There are two revolutions happening in South Africa’s universities. One is very public and hard to ignore – the emergence of energetic, organised student movements demanding wholesale changes in the sector.
On the face of it, these protests are about visible issues: statues that honour colonialists, tertiary fees that most students simply cannot afford and universities’ hiring practices. But what lies beneath is a common call by current and prospective students for unhindered, equal access to quality education.
The second, less immediately obvious revolution is happening online – and it may hold at least part of the answer to students’ calls.
While South African students fight over access to limited campus resources, online quality educational content has become ubiquitous in the developed world. Clay Shirky, an American writer, consultant and teacher on the social and economic effects of internet technologies, argues that the digital revolution in higher education has already happened. Shirky refers to 2012 data from the US which shows that one quarter of university students took at least one online course that year:
At the current rate of growth, half the country’s undergraduates will have at least one online class on their transcripts by the end of the decade. This is the new normal.
Research shows that learning has moved from content consumption to conversation around content. It has shifted from physical places to online spaces. It’s no longer confined to preset times, but can happen anywhere, any time. Students don’t have to sit through dry lectures – they have access to exciting, engaging media.
Educational technology is in a constant state of revolution too. The computer-based training approaches that arrived in the 1980s gave way to online learning courses, and these are now evolving into Massive Open Online Courses, or MOOCs.
There are several key differences between MOOCs and online courses that have attracted the attention of students and universities. MOOCs are similar to traditional university courses in that they aren’t open-ended – they typically have a start and end date.
Online courses have static content. MOOCs have user-generated content arising from collaboration. This element of MOOCs helps students to develop other critical skills like self-driven learning, pattern sensing and problem solving.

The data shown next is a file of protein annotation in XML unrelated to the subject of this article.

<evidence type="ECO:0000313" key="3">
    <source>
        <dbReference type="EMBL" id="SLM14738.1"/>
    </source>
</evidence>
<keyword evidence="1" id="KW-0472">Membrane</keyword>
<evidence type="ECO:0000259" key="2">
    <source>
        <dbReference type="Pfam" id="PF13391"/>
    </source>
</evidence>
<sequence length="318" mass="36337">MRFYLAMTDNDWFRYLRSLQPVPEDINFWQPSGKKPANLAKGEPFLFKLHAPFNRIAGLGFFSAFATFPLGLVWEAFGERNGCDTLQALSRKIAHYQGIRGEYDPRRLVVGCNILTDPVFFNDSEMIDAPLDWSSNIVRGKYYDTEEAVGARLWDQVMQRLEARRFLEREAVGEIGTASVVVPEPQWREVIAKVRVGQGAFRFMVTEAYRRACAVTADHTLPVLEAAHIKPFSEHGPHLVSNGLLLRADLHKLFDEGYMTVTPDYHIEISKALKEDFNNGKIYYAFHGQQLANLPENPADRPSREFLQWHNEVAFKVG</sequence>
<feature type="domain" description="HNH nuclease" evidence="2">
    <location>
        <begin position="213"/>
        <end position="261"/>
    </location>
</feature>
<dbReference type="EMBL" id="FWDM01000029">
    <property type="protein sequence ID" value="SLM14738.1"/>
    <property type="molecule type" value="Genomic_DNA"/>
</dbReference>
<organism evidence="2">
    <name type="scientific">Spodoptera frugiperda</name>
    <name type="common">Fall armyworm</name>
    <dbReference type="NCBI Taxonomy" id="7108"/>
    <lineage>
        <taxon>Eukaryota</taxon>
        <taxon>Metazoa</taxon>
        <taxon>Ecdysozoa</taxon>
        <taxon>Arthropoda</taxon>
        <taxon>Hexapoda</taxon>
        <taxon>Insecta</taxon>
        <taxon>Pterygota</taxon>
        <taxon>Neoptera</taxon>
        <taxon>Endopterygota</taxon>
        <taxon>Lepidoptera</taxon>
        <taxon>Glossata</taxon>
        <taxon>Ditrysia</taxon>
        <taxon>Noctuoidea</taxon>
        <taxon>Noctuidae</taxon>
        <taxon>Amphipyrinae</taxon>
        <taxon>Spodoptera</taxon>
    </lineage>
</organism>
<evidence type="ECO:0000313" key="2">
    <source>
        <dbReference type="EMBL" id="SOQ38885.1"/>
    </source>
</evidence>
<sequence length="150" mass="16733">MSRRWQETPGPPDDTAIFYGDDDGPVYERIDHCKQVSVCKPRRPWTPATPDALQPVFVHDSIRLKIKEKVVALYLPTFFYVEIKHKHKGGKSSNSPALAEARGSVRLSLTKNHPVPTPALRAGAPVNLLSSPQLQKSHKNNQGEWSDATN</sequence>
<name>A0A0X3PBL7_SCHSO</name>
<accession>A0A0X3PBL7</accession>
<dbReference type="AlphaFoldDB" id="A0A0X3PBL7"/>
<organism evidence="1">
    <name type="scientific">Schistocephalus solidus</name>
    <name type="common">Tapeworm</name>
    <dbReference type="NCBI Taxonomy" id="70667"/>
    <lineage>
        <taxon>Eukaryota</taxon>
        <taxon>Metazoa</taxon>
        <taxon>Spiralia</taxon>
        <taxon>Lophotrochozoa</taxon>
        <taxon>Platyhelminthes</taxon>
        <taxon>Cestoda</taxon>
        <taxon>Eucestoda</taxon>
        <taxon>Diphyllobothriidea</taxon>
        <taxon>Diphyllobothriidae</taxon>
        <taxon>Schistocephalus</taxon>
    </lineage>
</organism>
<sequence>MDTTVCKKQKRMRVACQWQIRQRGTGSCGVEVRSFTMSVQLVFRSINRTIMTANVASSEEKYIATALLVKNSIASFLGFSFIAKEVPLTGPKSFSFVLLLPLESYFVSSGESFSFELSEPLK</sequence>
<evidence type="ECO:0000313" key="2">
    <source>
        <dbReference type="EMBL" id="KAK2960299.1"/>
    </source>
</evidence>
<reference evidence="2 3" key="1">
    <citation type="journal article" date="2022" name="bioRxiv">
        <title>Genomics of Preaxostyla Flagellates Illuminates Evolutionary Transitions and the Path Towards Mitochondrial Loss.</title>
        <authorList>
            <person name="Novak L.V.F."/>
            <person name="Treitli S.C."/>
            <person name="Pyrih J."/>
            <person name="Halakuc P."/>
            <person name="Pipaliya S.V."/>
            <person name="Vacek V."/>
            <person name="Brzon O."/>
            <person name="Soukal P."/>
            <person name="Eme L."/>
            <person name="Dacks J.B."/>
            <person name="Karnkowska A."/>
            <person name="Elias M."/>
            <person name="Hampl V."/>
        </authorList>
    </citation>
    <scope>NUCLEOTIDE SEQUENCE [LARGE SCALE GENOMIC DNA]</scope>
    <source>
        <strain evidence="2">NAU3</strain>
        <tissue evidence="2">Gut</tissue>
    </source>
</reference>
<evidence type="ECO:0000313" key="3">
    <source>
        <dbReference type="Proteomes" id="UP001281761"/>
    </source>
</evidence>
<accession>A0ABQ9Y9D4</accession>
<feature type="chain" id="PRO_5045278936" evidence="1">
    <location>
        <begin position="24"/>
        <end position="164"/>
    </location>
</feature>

It also allows for regular feedback and restructuring of the course.
Increasingly research suggests that MOOCs offer enormous value – particularly when it comes to rethinking traditional ideas of learning and teaching.
South African-built and managed MOOCs are in their infancy, with the University of Cape Town launching the country’s first this year. They are a resource that ought to be harnessed far more by more universities to address students’ calls for greater and more cost-effective access to education.
Affordability is central to students’ unhappiness with the South African university sector. Against this backdrop, MOOCs’s biggest value lies in their cost. Some of the world’s top universities – Harvard, MIT and Berkley, among many others – develop MOOCs and invite students from around the world to learn without paying.
As teacher and freelance writer Katie Sluiter puts it MOOCs: … are arguably the most revolutionary facet of higher education today. Building on the foundations of existing online courses, these classes are open to anyone, anywhere, with enrolments in the thousands, at some of the best colleges and universities in (the US) – all free of charge.
But most students want more than to merely take a course. They want certificates to prove they have done so.
Some institutions have responded to this demand. For example, Arizona State University’s recently launched Global Freshman Academy allows students to register free from anywhere in the world – but if they pass the final exam and want a certificate, they must pay a fee. These costs mount quickly, particularly for South African students who’d have to pay dollar rates with a weak rand.
Students may also miss the sort of feedback they’d get from sitting in a physical classroom with a lecturer in front of them. There may also be technological issues, especially around bandwidth and the costs associated with data.
For all of their current shortcomings, MOOCs still have an important role to play in making university education more equitable.
This may not mean institutions designing and running their own MOOCs. It may involve collaboration with universities already ahead of the curve.
People could continue to learn for free through international university MOOCs – and South African universities could provide personal support, assessment and certification.
The country’s student protests kicked off under the banner of #FeesMustFall.
How about focusing instead on #NewSpacesMustRise?
It is time to examine how South Africans can make the move to a new space for learning in a new era of education. These are the questions and the conversations that future directions in higher education need to explore.
This article first appeared on theconversation.com
* Blewett is senior lecturer in education & technology, University of KwaZulu-Natal
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